Grant writing advice for first time grant seekers

Nonprofits seeking their first grant should heed some grant writing advice to ensure their efforts are successful, beyond just writing a strong grant proposal.


It’s extremely difficult for brand new nonprofits to find success in their efforts unless they have a contact at a foundation or have the ability to make a contact. Or if they’re able to make a strong case for a grant that specifically funds start ups or provides seed money.


In our experience, these opportunities are rare. New organizations should wait until they have a strong base of support (financial and otherwise) before pursuing grant opportunities or hiring a grant writer on a contract basis.


Here is some additional grant writing advice to consider when pursuing your first grant:


1. Do your research. Make sure the foundations you’re contacting are a strong match for your program.


2. Make the case for your organization. There are lots of social issues out there that need attention, but there are also lots of nonprofits. Why you, why here, why now? Also, be sure to avoid the pitfalls of some common grant proposal mistakes.


3. Show you are on stable financial footing. We’ve argued you will not benefit from begging or from looking desperate. You must show your organization is financially stable.


4. Invite the foundation’s staff for a site visit or offer to make a presentation to their board and/or staff. Do something to get the name recognition that we think will help when the foundation is sifting through a huge pile of grant applications.


The bottom line is: don’t rush the grant proposal process. Wait until your organization is poised to receive funding before you invest the massive amount of time (and sometimes money) that grant writing requires. Listening to this grant writing advice will help in the short and long term.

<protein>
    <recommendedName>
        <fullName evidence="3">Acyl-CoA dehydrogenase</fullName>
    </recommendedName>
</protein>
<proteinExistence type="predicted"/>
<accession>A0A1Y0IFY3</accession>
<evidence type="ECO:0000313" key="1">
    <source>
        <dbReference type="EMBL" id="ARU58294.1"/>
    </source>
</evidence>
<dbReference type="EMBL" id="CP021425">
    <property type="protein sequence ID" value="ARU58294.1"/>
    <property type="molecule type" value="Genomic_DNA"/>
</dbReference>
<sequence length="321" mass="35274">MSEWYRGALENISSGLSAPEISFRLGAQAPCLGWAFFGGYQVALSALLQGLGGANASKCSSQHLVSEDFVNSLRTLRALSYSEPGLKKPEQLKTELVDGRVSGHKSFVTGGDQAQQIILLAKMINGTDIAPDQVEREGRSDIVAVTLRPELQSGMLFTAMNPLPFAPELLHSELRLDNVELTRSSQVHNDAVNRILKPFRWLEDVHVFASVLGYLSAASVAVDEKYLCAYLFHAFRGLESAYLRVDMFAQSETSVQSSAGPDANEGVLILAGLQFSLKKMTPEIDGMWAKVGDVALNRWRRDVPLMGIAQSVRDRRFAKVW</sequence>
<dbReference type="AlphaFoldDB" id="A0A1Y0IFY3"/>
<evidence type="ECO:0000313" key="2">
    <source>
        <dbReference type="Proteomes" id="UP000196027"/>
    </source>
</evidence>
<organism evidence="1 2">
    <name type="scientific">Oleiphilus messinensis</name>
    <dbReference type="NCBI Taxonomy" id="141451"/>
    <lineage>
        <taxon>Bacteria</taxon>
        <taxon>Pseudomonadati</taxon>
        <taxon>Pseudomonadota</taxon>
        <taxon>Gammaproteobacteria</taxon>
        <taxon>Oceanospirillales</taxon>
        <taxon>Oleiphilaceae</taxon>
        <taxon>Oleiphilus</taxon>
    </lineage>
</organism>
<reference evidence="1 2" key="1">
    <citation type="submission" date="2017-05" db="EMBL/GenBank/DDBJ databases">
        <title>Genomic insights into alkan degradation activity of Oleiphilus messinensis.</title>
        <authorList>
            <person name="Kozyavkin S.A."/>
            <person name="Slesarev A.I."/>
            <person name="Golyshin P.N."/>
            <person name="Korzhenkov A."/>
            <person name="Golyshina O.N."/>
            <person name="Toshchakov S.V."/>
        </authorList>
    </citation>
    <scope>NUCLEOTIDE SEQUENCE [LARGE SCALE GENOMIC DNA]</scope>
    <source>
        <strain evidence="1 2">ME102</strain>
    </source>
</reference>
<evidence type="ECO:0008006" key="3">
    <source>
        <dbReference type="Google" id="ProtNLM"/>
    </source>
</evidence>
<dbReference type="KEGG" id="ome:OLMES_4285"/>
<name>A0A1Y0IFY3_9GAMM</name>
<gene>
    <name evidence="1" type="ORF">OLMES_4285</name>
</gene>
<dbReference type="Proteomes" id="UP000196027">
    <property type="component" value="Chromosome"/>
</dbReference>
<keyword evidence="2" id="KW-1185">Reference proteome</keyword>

Learn more about our grant writing services here.

Grant writing advice for first time grant seekers was last modified: by


  • Avatar for Tanya Cothran

    Tanya Cothran

    07.11.2011 at 16:02 Reply

    Thanks for the tips!

  • Avatar for Tahmina Sultan

    Tahmina Sultan

    07.11.2011 at 16:03 Reply

    All of your suggestions will help a lot for grass root nonprofit organizations.

  • Avatar for Lane H Richards

    Lane H Richards

    02.11.2017 at 00:42 Reply

    Quick question: I still have several things to accomplish before applying for a grant to help get my company off the ground. But I see they have an opportunity (grant) that’s exactly what I’m looking for, im just not quiet ready. What are the odds of there being a similar grant in the future? Excuse my ignorance, just recently started looking into getting a grant and I’m not sure exactly how everything works! Thanks in advance

    • Avatar for PGWAdmin


      02.11.2017 at 08:31 Reply

      Hi Lane,
      That’s tough to speak to without knowing the specifics of the grant opportunity. If it’s a foundation that has regular giving cycles, then it may become available again. Or, it could be a one-time opportunity. I suggest contacting the grantmaker to find out the details. However, if you’re not ready to apply, you’re simply not ready.

  • Avatar for Kelly McCaffrey

    Kelly McCaffrey

    21.04.2020 at 14:19 Reply

    I was hired back in September with about 20-30% of my time supposedly to write grants or raise funds. As I reach out to the managers to get feedback and start working on proposal ideas that match with RFPs, I get no response. I know what needs to go INTO a good grant proposal but I’m missing that bridge between the group’s general interest/program areas (the what) and their willingness/time to sit down with me and map out the costs (how much), timelines (when), the staff time for what would be funded (who), and the justification for it (why). “Just go out there and write some grants for us!” they say.
    Do grant writer circles have a name for this disconnect? Suggestions on where I could learn more about this challenge so I can overcome it and get writing?
    Desperate to get started – Kelly.

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